Self-driving systems don't get distracted from the road ahead — they also don't get sick or spread germs.
Amid the coronavirus pandemic, Waymo said Tuesday it will pause its Waymo One commercial ride-hailing service that's underpinned by human safety drivers. But a driverless research program that carries passengers within Waymo One will continue.
"Removing the human driver holds great promise for not only for making our roads safer, but for helping our riders stay healthy in these uncertain times," the company said in a written statement.
Waymo has not divulged specific details on the number of self-driving rides it provides in Phoenix that operate without human safety drivers. Last October, CEO John Krafcik said the scope of those driverless operations had expanded.
Those rides remain available only for members of the company's Early Rider Program, a research-focused subset of its broader Waymo One service.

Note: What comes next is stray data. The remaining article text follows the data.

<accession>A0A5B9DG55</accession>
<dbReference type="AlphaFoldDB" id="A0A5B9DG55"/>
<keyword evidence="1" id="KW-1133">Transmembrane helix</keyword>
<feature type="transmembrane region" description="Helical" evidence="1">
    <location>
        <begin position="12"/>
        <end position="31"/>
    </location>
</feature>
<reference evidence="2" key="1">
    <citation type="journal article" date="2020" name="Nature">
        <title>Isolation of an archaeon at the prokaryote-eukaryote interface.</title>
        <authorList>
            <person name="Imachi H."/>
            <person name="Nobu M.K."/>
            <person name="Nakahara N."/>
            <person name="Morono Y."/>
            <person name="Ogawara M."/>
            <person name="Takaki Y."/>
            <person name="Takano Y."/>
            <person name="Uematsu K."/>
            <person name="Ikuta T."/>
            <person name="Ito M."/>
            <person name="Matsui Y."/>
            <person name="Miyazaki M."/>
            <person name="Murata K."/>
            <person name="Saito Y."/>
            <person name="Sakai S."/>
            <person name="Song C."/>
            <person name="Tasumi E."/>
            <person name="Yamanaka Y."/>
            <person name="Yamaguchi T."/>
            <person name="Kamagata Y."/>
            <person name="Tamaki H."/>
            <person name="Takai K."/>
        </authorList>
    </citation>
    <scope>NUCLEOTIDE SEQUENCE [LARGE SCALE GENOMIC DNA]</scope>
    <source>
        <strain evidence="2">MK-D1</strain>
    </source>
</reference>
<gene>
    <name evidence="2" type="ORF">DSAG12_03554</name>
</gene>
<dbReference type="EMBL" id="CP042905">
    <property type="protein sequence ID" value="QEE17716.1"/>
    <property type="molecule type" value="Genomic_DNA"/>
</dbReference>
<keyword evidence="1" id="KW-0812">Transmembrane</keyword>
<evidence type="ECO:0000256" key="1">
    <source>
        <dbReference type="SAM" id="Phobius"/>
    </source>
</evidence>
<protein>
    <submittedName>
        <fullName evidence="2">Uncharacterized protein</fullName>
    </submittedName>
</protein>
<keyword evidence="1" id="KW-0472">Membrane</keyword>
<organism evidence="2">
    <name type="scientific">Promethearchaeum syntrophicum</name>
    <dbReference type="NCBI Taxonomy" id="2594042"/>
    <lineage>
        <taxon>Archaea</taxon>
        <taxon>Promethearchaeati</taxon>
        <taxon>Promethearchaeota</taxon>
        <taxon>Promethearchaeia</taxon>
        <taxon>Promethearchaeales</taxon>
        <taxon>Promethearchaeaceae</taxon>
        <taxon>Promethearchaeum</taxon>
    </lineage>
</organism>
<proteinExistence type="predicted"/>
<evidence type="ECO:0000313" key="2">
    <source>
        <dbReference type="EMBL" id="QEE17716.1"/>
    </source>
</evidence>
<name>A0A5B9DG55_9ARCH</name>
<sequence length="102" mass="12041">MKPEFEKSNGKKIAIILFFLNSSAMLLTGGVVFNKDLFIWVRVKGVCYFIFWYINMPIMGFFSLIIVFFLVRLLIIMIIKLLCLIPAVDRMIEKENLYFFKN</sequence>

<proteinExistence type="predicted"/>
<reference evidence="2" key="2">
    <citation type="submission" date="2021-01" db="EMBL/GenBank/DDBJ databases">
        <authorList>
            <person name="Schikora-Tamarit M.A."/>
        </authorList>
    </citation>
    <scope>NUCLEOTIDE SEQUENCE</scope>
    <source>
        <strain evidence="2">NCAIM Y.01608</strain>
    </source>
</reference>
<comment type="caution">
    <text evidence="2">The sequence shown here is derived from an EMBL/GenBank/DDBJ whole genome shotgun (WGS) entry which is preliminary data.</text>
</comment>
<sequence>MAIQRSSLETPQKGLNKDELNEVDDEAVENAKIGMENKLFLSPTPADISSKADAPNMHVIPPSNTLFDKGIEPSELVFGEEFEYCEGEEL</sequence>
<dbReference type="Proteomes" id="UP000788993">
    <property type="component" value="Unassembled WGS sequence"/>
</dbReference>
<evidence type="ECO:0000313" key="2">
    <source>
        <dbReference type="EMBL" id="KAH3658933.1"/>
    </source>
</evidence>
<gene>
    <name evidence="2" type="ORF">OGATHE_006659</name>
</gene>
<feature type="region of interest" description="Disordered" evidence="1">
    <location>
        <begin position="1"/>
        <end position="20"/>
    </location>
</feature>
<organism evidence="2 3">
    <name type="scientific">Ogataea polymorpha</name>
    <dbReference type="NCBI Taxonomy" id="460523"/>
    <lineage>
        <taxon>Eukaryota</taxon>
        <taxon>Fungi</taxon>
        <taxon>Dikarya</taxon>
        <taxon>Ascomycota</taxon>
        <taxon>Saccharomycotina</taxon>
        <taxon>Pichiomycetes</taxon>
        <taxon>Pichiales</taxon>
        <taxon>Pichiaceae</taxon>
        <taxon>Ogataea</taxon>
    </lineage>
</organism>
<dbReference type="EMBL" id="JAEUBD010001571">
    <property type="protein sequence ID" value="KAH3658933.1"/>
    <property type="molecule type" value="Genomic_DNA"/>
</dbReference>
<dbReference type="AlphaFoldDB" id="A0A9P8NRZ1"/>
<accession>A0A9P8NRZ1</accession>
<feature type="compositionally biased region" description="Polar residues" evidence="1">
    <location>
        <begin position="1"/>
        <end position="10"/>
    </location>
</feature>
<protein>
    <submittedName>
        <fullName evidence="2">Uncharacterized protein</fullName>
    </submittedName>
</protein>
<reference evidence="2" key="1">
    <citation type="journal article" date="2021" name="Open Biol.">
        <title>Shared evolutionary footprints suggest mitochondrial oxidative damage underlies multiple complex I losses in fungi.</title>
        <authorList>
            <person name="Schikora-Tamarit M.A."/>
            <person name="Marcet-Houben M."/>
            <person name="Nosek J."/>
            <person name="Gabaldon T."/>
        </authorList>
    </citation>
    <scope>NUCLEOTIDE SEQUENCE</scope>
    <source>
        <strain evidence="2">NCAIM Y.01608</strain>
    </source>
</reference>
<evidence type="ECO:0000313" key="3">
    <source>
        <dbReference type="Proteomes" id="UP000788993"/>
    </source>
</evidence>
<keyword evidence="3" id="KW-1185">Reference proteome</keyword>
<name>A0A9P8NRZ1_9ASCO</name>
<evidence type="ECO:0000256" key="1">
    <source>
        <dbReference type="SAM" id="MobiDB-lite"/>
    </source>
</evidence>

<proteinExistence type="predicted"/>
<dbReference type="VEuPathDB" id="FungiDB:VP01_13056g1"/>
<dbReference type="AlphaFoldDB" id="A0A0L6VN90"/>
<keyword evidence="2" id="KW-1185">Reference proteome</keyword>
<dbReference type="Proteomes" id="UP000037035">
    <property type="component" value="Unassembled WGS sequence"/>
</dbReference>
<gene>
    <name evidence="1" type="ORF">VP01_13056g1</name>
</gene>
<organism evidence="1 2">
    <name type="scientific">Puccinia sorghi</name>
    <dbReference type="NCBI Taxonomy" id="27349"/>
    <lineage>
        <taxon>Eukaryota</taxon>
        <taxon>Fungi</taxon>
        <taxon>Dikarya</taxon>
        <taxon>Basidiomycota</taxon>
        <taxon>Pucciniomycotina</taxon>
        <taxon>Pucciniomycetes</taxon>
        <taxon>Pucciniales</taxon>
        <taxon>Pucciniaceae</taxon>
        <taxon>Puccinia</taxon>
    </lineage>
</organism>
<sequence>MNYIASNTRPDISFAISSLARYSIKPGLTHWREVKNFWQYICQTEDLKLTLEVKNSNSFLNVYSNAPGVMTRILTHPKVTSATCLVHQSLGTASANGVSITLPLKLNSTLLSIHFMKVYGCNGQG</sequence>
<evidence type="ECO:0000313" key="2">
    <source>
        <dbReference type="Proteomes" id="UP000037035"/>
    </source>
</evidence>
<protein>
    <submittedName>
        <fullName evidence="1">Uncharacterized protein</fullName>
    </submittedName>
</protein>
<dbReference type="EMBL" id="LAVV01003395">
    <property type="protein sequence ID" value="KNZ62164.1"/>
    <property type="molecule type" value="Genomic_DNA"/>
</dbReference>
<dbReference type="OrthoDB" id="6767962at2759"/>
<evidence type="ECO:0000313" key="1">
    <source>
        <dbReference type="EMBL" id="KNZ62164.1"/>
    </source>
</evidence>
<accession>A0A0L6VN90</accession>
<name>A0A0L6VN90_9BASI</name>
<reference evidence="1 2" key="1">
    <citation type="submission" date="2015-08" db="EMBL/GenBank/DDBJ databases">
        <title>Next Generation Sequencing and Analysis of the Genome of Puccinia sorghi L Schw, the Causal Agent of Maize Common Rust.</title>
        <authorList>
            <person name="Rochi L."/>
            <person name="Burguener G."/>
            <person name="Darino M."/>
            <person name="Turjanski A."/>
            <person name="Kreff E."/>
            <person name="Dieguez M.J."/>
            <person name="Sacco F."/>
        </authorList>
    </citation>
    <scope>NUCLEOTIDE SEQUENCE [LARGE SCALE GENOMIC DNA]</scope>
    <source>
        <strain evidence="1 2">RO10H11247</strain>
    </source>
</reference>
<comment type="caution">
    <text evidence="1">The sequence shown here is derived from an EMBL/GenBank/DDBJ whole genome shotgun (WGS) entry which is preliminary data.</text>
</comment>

Waymo's human safety drivers are contracted through Transdev, a multinational transit operator. A spokesperson for Transdev couldn't immediately be reached for comment, but Waymo says it will provide money to help safety drivers through the health crisis.
"We're committed to working with our staffing partners and vendors to help ensure their employees have the support they need as COVID-19 continues to develop," a Waymo spokeswoman said. "For that reason, Waymo has committed to providing funds to enable our partners to compensate staff assigned to work at Waymo for their normal working hours if they have symptoms of COVID-19, can't come into work because they're quarantined or if our service is suspended."
Further, Waymo has paused its testing in California per local guidance.